If you create a variable, you can easily convert it to a string using the print function.
a = 5 print(a)
The variable is an integer, that is converted to string with the print function. Therefore you don’t have to convert it to a string before printing.
If you join variable with text, then you have to convert this variable to string before printing.
Otherwise, the interpreter will return the following error:
TypeError: can only concatenate str (not "int") to str
The correct code:
a = 5 print('John is ' + str(a) + ' years old.')
Run this code. The interpreter will return the following string:
John is 5 years old.
Inside the print function, there is another function, called str. It tries to convert everything to string. Now, there is no problem in merging this variable with other strings inside the print function.
Convert a class object to a string
Converting simple objects, like integers or floats is easy, but if you try to convert more complex objects, such as human-generated classes, the result may be different from what you expect.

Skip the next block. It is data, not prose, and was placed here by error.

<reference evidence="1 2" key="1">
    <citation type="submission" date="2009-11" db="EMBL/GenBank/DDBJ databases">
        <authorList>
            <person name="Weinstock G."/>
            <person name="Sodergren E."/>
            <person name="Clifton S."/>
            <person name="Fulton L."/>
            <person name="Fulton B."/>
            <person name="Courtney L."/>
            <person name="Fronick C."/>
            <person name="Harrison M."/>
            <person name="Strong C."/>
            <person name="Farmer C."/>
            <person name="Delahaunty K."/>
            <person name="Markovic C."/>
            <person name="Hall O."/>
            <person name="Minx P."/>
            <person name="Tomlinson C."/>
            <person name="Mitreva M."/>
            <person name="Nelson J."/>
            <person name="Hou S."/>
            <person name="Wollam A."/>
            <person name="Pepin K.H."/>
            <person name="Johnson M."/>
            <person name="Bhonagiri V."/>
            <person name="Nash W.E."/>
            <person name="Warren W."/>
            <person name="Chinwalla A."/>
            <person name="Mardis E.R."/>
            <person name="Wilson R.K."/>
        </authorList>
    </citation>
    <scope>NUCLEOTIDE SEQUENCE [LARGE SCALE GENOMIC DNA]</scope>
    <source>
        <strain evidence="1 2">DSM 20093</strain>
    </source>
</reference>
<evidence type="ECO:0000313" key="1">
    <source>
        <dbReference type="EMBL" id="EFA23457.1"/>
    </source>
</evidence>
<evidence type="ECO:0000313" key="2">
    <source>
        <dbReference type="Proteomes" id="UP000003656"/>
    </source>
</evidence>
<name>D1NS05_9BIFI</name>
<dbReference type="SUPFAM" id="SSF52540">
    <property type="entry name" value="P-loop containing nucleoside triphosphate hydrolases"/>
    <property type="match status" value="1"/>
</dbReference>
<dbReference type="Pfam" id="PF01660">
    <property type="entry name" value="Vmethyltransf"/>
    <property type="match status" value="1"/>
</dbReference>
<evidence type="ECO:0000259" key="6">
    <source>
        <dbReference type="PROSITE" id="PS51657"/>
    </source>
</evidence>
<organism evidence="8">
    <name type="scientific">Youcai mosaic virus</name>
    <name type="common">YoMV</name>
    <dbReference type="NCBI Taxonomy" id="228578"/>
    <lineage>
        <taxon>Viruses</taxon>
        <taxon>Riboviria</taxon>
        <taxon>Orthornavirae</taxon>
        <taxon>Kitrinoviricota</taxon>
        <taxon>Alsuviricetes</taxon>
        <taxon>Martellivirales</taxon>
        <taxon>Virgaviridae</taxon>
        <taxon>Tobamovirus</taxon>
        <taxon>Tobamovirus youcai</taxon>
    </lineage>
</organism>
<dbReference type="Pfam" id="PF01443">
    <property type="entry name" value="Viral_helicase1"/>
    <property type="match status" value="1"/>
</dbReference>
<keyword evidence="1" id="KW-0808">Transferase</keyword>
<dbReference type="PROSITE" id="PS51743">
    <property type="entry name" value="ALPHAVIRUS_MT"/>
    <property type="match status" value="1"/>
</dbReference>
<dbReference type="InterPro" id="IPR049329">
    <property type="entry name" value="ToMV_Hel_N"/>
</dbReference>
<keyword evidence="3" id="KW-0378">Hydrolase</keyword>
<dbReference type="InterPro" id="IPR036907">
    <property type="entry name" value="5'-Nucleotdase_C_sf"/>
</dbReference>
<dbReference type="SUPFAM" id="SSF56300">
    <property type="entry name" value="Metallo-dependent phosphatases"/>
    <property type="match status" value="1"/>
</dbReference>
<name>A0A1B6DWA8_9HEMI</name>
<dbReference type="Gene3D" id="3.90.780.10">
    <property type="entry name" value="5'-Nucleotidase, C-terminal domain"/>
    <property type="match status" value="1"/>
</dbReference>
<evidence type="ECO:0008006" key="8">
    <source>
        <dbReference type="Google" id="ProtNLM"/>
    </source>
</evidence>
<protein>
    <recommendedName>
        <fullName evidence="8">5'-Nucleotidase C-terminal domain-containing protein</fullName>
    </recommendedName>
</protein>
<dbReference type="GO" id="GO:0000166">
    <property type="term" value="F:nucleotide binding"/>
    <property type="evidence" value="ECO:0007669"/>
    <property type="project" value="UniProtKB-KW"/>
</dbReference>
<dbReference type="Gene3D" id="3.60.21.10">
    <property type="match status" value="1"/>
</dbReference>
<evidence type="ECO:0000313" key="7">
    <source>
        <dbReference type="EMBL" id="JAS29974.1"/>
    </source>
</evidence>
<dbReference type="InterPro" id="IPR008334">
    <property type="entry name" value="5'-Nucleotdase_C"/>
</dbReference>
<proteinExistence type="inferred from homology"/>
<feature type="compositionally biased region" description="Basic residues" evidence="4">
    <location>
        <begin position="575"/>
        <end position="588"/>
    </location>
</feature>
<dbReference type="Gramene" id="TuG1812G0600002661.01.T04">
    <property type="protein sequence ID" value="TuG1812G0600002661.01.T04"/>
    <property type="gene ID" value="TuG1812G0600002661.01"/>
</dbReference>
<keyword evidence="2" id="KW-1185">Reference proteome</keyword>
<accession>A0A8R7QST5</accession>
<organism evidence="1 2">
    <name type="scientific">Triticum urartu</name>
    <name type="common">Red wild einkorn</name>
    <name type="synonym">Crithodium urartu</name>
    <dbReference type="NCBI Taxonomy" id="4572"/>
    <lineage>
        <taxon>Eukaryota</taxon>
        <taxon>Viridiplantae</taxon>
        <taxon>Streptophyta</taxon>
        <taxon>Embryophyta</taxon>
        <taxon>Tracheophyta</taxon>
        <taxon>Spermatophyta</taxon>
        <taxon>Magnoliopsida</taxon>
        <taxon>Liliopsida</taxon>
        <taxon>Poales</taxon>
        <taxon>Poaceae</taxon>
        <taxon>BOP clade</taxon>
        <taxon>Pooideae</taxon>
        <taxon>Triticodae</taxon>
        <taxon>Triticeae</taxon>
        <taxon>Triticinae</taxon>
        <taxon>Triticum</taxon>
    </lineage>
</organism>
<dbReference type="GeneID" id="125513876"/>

Let’s try the following class:
class Person: name = "" age = 0 def __init__(self, person_name, person_age): self.name = person_name self.age = person_age p = Person('Tom', 34) print(p)
This class takes two arguments, and the constructor assigns them to the object variables when the object is created.
It’s fine, but when you try to run this code, you will get this result:
<__main__.Person object at 0x0000029C57B442E8>
You are going to get an object name and its memory address.
To change the default behavior of the string function, you have to overload the str function.
After modification, we have the following code:
class Person: name = "" age = 0 def __init__(self, person_name, person_age): self.name = person_name self.age = person_age def __str__(self): return self.name + ' is ' + str(self.age) + ' years old.' p = Person('Tom', 34) print(p)
After you run this code, the string message is going to be different than the last time.
Tom is 34 years old.